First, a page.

Accident Cessna 182G Skylane VH-DGF,
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ASN Wikibase Occurrence # 220574
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Date:Sunday 6 January 2019
Time:10:45 LT
Type:Silhouette image of generic C182 model; specific model in this crash may look slightly different    
Cessna 182G Skylane
Owner/operator:Skydive South East Melbourne
Registration: VH-DGF
MSN: 18255755
Year of manufacture:1964
Fatalities:Fatalities: 0 / Occupants: 5
Aircraft damage: Substantial
Location:near Tooradin Airport (YTDN), VIC -   Australia
Phase: Initial climb
Departure airport:Tooradin Airport (YTDN)
Destination airport:Tooradin Airport (YTDN)
Investigating agency: ATSB
Confidence Rating: Information verified through data from accident investigation authorities
A Cessna 182G, registered VH-DGF, took off from Tooradin Airfield to conduct parachuting operations. The pilot reported that soon after take-off, at about 400 ft above the ground, the engine sustained a sudden power loss. After being unable to resolve the problem, the pilot conducted a forced landing in a nearby paddock.
During the forced landing, the aircraft collided with trees and a fence, which resulted in substantial damage. There were no injuries.

The ATSB found that the carburettor contained aluminium oxide corrosion deposits which, when loosened, likely blocked fuel flow within the carburettor, resulting in the aircraft engine losing power. Periodic inspections (every 100 hours or 12 months) play a vital role in ensuring the serviceability of an aircraft’s engine, and these inspections had a requirement to drain and flush the carburettor. However, the extent to which this action was actually conducted during the six inspections since the engine and carburettor were overhauled could not be determined.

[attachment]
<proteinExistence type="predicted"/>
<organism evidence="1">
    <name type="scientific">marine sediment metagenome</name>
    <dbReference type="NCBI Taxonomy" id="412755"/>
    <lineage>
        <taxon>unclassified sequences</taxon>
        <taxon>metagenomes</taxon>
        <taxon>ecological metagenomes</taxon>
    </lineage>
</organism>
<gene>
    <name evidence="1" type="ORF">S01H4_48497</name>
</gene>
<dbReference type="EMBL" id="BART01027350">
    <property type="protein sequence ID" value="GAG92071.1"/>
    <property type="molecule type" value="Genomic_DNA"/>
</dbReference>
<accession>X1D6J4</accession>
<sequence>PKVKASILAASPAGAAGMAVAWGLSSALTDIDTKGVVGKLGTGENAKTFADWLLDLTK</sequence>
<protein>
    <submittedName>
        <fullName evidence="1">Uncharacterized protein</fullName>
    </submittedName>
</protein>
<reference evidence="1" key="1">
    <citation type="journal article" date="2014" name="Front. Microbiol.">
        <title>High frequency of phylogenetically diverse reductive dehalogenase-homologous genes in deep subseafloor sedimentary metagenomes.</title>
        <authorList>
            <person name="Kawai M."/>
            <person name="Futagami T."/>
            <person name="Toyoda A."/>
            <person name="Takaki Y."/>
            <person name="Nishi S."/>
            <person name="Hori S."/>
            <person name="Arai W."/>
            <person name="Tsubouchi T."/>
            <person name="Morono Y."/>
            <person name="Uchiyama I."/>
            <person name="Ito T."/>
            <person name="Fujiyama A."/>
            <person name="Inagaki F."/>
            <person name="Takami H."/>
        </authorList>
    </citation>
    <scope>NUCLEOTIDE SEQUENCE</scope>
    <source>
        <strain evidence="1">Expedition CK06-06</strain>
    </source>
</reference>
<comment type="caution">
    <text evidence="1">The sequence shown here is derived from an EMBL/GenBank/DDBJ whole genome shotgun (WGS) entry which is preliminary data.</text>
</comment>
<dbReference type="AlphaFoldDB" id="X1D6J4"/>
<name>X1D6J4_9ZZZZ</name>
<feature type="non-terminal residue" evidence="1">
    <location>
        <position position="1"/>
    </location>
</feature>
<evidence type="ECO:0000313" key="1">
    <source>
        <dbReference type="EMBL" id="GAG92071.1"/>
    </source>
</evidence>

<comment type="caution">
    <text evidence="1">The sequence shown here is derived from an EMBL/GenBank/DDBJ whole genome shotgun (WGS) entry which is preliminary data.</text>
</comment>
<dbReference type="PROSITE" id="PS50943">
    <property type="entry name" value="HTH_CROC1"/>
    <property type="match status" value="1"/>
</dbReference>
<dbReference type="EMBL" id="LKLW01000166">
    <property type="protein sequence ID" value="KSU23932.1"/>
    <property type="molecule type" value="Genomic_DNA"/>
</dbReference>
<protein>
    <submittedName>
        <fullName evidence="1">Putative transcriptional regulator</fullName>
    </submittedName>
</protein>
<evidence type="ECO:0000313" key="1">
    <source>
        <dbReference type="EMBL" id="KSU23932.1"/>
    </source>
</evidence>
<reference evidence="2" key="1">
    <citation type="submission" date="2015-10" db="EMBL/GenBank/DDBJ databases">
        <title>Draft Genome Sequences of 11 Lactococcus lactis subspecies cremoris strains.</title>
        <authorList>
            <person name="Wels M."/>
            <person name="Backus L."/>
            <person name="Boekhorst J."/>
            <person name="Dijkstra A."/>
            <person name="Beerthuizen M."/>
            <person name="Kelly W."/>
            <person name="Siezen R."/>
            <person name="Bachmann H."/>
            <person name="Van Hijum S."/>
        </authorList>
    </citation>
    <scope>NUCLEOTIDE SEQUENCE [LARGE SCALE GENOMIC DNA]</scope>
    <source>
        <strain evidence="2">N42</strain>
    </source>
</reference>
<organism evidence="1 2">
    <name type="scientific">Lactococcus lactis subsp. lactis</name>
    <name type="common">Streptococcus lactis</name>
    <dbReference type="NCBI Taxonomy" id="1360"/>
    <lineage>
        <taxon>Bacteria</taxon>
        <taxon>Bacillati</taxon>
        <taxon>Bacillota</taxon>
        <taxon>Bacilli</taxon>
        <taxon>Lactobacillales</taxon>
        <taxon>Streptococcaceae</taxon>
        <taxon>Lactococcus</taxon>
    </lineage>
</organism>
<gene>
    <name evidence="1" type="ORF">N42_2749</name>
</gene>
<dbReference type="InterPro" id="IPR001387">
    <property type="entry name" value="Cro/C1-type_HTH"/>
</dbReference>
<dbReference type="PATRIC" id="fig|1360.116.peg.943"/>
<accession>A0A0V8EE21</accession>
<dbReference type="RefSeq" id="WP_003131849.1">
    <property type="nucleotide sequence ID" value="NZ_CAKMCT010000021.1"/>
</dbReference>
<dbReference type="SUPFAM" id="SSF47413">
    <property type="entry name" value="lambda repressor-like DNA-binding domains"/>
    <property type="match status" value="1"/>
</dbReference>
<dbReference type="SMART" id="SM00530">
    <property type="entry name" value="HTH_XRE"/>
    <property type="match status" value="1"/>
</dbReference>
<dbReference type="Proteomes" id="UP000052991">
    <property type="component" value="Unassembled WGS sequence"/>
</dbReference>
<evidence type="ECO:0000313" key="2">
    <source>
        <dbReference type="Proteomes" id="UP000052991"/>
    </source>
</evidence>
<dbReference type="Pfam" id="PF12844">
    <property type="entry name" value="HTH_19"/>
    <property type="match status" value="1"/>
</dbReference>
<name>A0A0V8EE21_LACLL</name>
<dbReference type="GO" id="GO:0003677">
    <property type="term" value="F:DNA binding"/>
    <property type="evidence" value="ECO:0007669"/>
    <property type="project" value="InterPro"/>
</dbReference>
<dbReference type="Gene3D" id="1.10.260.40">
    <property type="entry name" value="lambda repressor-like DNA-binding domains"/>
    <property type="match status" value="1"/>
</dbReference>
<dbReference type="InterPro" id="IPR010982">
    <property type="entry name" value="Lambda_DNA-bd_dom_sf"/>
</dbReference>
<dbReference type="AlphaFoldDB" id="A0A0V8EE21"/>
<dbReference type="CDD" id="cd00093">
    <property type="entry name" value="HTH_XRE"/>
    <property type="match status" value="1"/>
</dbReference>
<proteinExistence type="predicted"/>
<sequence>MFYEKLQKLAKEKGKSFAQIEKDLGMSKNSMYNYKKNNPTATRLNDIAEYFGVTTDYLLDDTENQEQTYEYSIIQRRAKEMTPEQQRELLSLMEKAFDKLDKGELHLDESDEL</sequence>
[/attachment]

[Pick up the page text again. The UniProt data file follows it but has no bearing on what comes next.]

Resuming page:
The engine had periods of inactivity over the preceding years, and maintenance on the engine had not always been conducted at the appropriate time intervals. However, it was not possible to determine exactly when the corrosion started and propagated.
After the engine lost power, the decision by the pilot to conduct a forced landing rather than turn back to the departure runway minimised the risk of loss of control during the forced landing.
The pilot was not wearing an upper torso restraint (UTR), but fortunately was not injured on this occasion. However, by not wearing his UTR, he significantly exposed himself to unnecessary injury risk.

Accident investigation:
Investigating agency: ATSB
Report number: AO-2019-002
Status: Investigation completed
Duration: 1 year
Download report: Final report



Revision history:

06-Jan-2019 02:02 Geno Added
06-Jan-2019 05:00 RobertMB Updated [Operator, Nature, Departure airport, Source, Narrative]
06-Jan-2019 05:14 RobertMB Updated [Source, Narrative]
06-Jan-2019 08:22 Petropavlovsk Updated [Narrative]
06-Jan-2019 10:59 Iceman 29 Updated [Source, Embed code, Damage]
06-Jan-2019 10:59 Iceman 29 Updated [Embed code, Damage]
06-Jan-2019 22:56 Iceman 29 Updated [Embed code]
17-Jan-2019 20:45 Anon. Updated [Operator, Embed code, Narrative]
02-Feb-2020 20:59 harro Updated [Time, Phase, Narrative, Accident report, ]
02-Feb-2020 21:00 harro Updated [Operator, Location, Accident report, ]

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